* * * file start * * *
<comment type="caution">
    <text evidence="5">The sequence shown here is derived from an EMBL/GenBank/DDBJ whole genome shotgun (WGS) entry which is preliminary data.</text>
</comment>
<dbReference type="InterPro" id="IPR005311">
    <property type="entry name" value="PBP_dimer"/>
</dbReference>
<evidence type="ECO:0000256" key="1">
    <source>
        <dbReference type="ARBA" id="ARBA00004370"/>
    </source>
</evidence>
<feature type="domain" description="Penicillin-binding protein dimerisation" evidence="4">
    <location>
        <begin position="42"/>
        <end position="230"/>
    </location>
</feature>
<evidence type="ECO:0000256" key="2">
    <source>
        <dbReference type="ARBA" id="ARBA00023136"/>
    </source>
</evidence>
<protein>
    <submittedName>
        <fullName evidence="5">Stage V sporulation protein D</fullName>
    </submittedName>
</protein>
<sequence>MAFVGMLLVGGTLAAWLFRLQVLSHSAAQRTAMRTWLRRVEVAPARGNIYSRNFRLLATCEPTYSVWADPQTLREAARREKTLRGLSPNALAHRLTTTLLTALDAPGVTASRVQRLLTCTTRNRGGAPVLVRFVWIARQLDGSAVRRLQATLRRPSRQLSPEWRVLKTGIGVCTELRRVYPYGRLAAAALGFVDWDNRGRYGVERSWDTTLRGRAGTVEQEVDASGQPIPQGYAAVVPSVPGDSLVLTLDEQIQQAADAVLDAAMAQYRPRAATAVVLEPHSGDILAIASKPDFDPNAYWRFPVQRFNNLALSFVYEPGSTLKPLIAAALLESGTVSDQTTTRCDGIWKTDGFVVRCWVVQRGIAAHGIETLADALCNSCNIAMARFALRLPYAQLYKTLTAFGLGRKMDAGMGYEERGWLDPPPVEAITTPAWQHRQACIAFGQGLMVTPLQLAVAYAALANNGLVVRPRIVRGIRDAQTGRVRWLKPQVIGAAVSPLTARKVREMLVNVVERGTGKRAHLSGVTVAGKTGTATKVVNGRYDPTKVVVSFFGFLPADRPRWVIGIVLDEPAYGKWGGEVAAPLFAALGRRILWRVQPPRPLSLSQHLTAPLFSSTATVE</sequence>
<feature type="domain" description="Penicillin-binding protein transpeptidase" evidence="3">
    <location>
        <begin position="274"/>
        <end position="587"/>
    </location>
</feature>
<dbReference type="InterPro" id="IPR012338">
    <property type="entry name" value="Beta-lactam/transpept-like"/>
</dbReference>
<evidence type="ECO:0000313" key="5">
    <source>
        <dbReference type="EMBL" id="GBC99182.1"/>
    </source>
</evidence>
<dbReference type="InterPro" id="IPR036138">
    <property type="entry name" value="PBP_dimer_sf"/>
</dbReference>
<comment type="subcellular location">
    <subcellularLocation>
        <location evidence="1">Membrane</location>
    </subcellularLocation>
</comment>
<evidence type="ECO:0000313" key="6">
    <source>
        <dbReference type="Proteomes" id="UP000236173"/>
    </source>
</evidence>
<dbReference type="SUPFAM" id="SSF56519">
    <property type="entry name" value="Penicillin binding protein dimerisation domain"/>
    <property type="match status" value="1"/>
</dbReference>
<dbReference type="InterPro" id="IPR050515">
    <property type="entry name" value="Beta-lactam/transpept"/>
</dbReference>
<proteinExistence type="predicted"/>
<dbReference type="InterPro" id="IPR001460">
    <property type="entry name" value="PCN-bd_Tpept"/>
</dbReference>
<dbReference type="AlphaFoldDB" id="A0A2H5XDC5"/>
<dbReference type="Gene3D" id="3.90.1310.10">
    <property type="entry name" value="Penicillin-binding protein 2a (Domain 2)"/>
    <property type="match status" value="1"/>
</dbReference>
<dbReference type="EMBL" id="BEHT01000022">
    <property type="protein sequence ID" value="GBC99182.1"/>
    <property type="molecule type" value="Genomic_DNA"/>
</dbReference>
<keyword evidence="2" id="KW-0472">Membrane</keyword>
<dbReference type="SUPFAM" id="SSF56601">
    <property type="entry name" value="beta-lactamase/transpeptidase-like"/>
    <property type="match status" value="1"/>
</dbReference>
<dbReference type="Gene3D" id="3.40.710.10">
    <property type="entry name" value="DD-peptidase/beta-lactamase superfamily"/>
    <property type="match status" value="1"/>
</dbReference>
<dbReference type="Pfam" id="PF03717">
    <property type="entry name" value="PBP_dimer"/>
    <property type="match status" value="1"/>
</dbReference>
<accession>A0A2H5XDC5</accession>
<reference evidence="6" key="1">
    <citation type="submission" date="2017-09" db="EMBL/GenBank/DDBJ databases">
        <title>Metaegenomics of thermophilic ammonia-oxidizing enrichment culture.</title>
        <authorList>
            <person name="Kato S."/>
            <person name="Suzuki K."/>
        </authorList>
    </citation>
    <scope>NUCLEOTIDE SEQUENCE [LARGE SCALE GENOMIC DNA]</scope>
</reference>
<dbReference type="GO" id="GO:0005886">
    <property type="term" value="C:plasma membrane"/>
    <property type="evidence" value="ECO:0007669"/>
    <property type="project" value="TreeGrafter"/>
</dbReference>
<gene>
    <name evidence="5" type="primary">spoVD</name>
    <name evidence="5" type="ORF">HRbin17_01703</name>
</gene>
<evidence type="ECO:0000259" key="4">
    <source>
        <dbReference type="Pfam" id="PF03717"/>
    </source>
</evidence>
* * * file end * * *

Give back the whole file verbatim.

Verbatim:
<comment type="caution">
    <text evidence="5">The sequence shown here is derived from an EMBL/GenBank/DDBJ whole genome shotgun (WGS) entry which is preliminary data.</text>
</comment>
<dbReference type="InterPro" id="IPR005311">
    <property type="entry name" value="PBP_dimer"/>
</dbReference>
<evidence type="ECO:0000256" key="1">
    <source>
        <dbReference type="ARBA" id="ARBA00004370"/>
    </source>
</evidence>
<feature type="domain" description="Penicillin-binding protein dimerisation" evidence="4">
    <location>
        <begin position="42"/>
        <end position="230"/>
    </location>
</feature>
<evidence type="ECO:0000256" key="2">
    <source>
        <dbReference type="ARBA" id="ARBA00023136"/>
    </source>
</evidence>
<protein>
    <submittedName>
        <fullName evidence="5">Stage V sporulation protein D</fullName>
    </submittedName>
</protein>
<sequence>MAFVGMLLVGGTLAAWLFRLQVLSHSAAQRTAMRTWLRRVEVAPARGNIYSRNFRLLATCEPTYSVWADPQTLREAARREKTLRGLSPNALAHRLTTTLLTALDAPGVTASRVQRLLTCTTRNRGGAPVLVRFVWIARQLDGSAVRRLQATLRRPSRQLSPEWRVLKTGIGVCTELRRVYPYGRLAAAALGFVDWDNRGRYGVERSWDTTLRGRAGTVEQEVDASGQPIPQGYAAVVPSVPGDSLVLTLDEQIQQAADAVLDAAMAQYRPRAATAVVLEPHSGDILAIASKPDFDPNAYWRFPVQRFNNLALSFVYEPGSTLKPLIAAALLESGTVSDQTTTRCDGIWKTDGFVVRCWVVQRGIAAHGIETLADALCNSCNIAMARFALRLPYAQLYKTLTAFGLGRKMDAGMGYEERGWLDPPPVEAITTPAWQHRQACIAFGQGLMVTPLQLAVAYAALANNGLVVRPRIVRGIRDAQTGRVRWLKPQVIGAAVSPLTARKVREMLVNVVERGTGKRAHLSGVTVAGKTGTATKVVNGRYDPTKVVVSFFGFLPADRPRWVIGIVLDEPAYGKWGGEVAAPLFAALGRRILWRVQPPRPLSLSQHLTAPLFSSTATVE</sequence>
<feature type="domain" description="Penicillin-binding protein transpeptidase" evidence="3">
    <location>
        <begin position="274"/>
        <end position="587"/>
    </location>
</feature>
<dbReference type="InterPro" id="IPR012338">
    <property type="entry name" value="Beta-lactam/transpept-like"/>
</dbReference>
<evidence type="ECO:0000313" key="5">
    <source>
        <dbReference type="EMBL" id="GBC99182.1"/>
    </source>
</evidence>
<dbReference type="InterPro" id="IPR036138">
    <property type="entry name" value="PBP_dimer_sf"/>
</dbReference>
<comment type="subcellular location">
    <subcellularLocation>
        <location evidence="1">Membrane</location>
    </subcellularLocation>
</comment>
<evidence type="ECO:0000313" key="6">
    <source>
        <dbReference type="Proteomes" id="UP000236173"/>
    </source>
</evidence>
<dbReference type="SUPFAM" id="SSF56519">
    <property type="entry name" value="Penicillin binding protein dimerisation domain"/>
    <property type="match status" value="1"/>
</dbReference>
<dbReference type="InterPro" id="IPR050515">
    <property type="entry name" value="Beta-lactam/transpept"/>
</dbReference>
<proteinExistence type="predicted"/>
<dbReference type="InterPro" id="IPR001460">
    <property type="entry name" value="PCN-bd_Tpept"/>
</dbReference>
<dbReference type="AlphaFoldDB" id="A0A2H5XDC5"/>
<dbReference type="Gene3D" id="3.90.1310.10">
    <property type="entry name" value="Penicillin-binding protein 2a (Domain 2)"/>
    <property type="match status" value="1"/>
</dbReference>
<dbReference type="EMBL" id="BEHT01000022">
    <property type="protein sequence ID" value="GBC99182.1"/>
    <property type="molecule type" value="Genomic_DNA"/>
</dbReference>
<keyword evidence="2" id="KW-0472">Membrane</keyword>
<dbReference type="SUPFAM" id="SSF56601">
    <property type="entry name" value="beta-lactamase/transpeptidase-like"/>
    <property type="match status" value="1"/>
</dbReference>
<dbReference type="Gene3D" id="3.40.710.10">
    <property type="entry name" value="DD-peptidase/beta-lactamase superfamily"/>
    <property type="match status" value="1"/>
</dbReference>
<dbReference type="Pfam" id="PF03717">
    <property type="entry name" value="PBP_dimer"/>
    <property type="match status" value="1"/>
</dbReference>
<accession>A0A2H5XDC5</accession>
<reference evidence="6" key="1">
    <citation type="submission" date="2017-09" db="EMBL/GenBank/DDBJ databases">
        <title>Metaegenomics of thermophilic ammonia-oxidizing enrichment culture.</title>
        <authorList>
            <person name="Kato S."/>
            <person name="Suzuki K."/>
        </authorList>
    </citation>
    <scope>NUCLEOTIDE SEQUENCE [LARGE SCALE GENOMIC DNA]</scope>
</reference>
<dbReference type="GO" id="GO:0005886">
    <property type="term" value="C:plasma membrane"/>
    <property type="evidence" value="ECO:0007669"/>
    <property type="project" value="TreeGrafter"/>
</dbReference>
<gene>
    <name evidence="5" type="primary">spoVD</name>
    <name evidence="5" type="ORF">HRbin17_01703</name>
</gene>
<evidence type="ECO:0000259" key="4">
    <source>
        <dbReference type="Pfam" id="PF03717"/>
    </source>
</evidence>